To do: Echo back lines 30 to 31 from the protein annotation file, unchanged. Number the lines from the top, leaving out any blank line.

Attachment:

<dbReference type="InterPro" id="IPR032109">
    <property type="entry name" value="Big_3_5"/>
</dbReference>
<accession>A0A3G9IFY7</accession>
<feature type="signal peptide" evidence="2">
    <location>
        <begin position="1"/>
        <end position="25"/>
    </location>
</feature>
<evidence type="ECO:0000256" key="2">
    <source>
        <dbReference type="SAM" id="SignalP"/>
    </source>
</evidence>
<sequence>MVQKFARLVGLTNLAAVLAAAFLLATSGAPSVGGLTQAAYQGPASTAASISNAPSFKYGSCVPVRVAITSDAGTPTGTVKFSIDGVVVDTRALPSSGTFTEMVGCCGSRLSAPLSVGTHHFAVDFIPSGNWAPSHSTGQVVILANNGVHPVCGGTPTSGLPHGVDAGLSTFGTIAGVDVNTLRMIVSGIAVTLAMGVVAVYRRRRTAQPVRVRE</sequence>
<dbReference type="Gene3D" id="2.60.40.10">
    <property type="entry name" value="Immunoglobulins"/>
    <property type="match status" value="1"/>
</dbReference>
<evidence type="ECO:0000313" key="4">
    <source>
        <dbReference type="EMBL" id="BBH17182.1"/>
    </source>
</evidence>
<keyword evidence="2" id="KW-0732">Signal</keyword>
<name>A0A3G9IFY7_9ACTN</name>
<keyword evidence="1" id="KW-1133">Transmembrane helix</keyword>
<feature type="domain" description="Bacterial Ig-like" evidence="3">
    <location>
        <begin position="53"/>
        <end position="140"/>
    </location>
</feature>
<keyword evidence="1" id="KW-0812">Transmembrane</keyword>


    <location>
        <begin position="53"/>